EgyptAir catches plenty of flak from some travelers for its product. Business class is still a 2-3-2, angle-flat seat on the 777s and the airline does not serve alcohol on board. For those who aspire to private suites, champagne wishes and caviar dreams this is most definitely not the carrier to fly. But finding award space (or cheap revenue flights) is relatively easy and the schedule worked for our trip, including a long layover in Cairo to see the pyramids. Why not give it a try? And, I have to say, going it with only medium expectations I found myself pleasantly surprised at the product delivered.
In JFK EgyptAir uses the Swiss lounge at T4. This is a very nice facility, offering free pour booze and hot food options in addition to snacks in the business class side of the lounge. We had a couple glasses of bubbly and a light (half)dinner just in case the food on board was no good. But it is a relatively early departure so we didn’t dally much. Off to the gate and on to the plane for an on-time departure to Cairo.
Yes, it is 2-3-2 on board. But the seats are sufficiently wide and long for me. We had the outside pair on the first flight and two of the middle three on the second flight. Traveling as a couple that was really not a problem for us at all. And, in what turned out to be a most wonderful surprise, the food out of JFK was actually really good (by airline standards). I’m not a huge fan of the everything on one tray approach to service and this was mostly that, though not entirely. We got a tray with fruit and cheese for dessert but also the appetizer (smoked salmon and grilled shrimp) to start. Later the appetizer plate was swapped for the main course (I had the sea bass). And then everything was swapped for cakes if that was your dessert desire. It is a bit strange from a dining perspective but I’m sure more efficient from a catering packing perspective.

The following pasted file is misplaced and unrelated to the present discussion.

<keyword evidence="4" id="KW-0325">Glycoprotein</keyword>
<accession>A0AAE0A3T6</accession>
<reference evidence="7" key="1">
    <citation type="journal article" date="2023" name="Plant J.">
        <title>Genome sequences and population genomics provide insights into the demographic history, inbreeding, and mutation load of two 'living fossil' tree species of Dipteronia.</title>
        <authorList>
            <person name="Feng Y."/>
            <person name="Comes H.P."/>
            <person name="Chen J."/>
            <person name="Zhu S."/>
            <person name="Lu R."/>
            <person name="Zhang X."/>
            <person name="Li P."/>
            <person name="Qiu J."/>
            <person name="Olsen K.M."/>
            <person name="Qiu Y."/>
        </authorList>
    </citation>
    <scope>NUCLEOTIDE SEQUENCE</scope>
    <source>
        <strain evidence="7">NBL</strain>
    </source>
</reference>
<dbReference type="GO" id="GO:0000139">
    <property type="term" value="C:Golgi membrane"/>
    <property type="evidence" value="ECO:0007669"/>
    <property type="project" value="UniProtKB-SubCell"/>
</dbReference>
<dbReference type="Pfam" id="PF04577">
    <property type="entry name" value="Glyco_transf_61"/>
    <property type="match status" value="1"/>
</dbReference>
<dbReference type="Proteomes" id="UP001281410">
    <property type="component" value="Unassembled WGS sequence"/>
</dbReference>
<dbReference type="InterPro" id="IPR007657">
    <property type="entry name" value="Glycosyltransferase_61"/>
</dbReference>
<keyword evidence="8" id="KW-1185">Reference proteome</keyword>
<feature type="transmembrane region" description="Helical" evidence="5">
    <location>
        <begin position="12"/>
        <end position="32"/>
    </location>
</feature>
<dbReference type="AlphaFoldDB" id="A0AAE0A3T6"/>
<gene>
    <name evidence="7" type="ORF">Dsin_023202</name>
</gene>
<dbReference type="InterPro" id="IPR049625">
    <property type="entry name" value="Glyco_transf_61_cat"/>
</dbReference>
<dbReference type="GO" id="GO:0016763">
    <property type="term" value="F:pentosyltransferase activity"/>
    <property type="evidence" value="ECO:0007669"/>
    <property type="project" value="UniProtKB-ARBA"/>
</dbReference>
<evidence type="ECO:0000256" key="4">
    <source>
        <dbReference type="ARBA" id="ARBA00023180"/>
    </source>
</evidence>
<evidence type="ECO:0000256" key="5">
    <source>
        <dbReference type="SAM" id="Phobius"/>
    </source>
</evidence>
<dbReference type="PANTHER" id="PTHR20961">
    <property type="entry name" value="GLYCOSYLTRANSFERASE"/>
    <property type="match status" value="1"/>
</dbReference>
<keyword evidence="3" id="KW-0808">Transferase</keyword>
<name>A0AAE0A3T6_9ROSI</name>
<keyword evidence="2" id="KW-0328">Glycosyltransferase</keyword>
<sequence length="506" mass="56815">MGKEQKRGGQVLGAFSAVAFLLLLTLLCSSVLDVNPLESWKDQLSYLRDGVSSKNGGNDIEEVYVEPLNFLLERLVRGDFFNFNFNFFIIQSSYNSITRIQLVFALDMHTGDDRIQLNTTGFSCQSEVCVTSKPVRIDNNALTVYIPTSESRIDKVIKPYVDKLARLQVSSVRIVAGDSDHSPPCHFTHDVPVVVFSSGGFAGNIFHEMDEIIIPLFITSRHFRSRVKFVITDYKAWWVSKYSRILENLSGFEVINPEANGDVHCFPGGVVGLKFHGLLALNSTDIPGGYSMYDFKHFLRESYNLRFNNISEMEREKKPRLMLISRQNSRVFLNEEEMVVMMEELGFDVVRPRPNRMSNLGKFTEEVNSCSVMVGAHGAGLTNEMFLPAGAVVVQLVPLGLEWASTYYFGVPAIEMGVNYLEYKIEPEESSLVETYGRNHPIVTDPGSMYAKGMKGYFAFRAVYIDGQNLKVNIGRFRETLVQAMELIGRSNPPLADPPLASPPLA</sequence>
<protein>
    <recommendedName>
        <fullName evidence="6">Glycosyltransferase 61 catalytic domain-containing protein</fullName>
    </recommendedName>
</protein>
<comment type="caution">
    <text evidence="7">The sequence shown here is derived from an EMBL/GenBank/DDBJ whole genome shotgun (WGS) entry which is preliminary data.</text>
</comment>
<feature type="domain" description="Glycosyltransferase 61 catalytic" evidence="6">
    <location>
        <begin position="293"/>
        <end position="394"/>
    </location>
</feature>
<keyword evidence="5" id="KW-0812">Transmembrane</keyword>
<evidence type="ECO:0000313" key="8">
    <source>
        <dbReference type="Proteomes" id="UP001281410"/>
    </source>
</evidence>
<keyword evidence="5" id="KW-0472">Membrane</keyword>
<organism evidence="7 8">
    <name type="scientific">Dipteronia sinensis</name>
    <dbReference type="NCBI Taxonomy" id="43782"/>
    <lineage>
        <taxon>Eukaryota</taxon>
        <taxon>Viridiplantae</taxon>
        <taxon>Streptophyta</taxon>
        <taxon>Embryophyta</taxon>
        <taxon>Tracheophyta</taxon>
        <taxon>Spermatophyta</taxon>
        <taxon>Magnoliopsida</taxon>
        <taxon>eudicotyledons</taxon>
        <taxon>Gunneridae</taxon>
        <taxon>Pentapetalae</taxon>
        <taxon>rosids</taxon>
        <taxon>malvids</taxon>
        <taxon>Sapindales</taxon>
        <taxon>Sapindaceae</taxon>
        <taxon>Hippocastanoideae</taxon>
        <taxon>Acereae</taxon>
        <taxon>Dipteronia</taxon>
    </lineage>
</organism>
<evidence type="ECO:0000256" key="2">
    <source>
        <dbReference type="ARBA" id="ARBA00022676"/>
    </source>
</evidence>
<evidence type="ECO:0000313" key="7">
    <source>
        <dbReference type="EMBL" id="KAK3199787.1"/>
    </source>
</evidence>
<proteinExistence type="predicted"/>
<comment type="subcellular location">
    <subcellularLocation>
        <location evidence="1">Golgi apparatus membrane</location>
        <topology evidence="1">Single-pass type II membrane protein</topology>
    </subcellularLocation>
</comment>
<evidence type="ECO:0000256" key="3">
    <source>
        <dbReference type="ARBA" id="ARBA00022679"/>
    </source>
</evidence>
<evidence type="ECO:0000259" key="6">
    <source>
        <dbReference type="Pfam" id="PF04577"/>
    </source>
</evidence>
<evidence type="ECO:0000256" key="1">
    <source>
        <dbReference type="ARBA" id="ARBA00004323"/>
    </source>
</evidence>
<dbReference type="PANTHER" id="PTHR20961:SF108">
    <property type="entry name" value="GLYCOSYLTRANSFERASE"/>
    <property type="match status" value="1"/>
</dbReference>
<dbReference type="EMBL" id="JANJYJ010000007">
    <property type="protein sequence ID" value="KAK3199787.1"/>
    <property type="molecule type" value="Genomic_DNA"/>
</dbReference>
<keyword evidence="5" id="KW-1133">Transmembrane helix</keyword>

We skipped breakfast in to Cairo, waking up just in time to snap a photo of the pyramids out the window on final approach.
For the second flight the midnight departure meant going straight to bed on board after dinner in town. We woke up for the breakfast – served at 1pm local time in Bangkok – as we were descending but I mostly wish we hadn’t. To say that it is a downgrade from the ex-JFK catering is an understatement. And I really dislike the habit of airlines serving meals based on the time at origin rather than destination at the end of a long-haul flight. Similar to the first flight we mostly slept and I found the bed very comfortable. I know it is not full flat but it worked for me.
I also have to say that I’m impressed with just how much of the cabin is branded with the EgyptAir logo. Blankets and napkins I get. The seatbelt buckle is less common but a few other airlines do that, too. This is definitely the first time I’ve seen the cover to the IFE box branded, though, and I have to say I liked it.
And, while overall I was pleased with the service and product having set expectations appropriately, I will say that there were a couple small things which did not go to plan on the flights, things which should not have been that way. The company has stickers in the amenity kits, for example, which you can put on your seat to tell the flight attendants if you want to be awakened for meals. I love this, at least the concept of it. Alas, execution was a disaster, with the flight attendants mostly ignoring them and waking up some very, very surprised passengers along the way. Oopsie.
Definitely not the best business class product I’ve flown long-haul but also probably not the worst. And given the price point or award availability not necessarily a bad option to have in your pocket.
Never miss another post: Sign up for email alerts and get only the content you want direct to your inbox.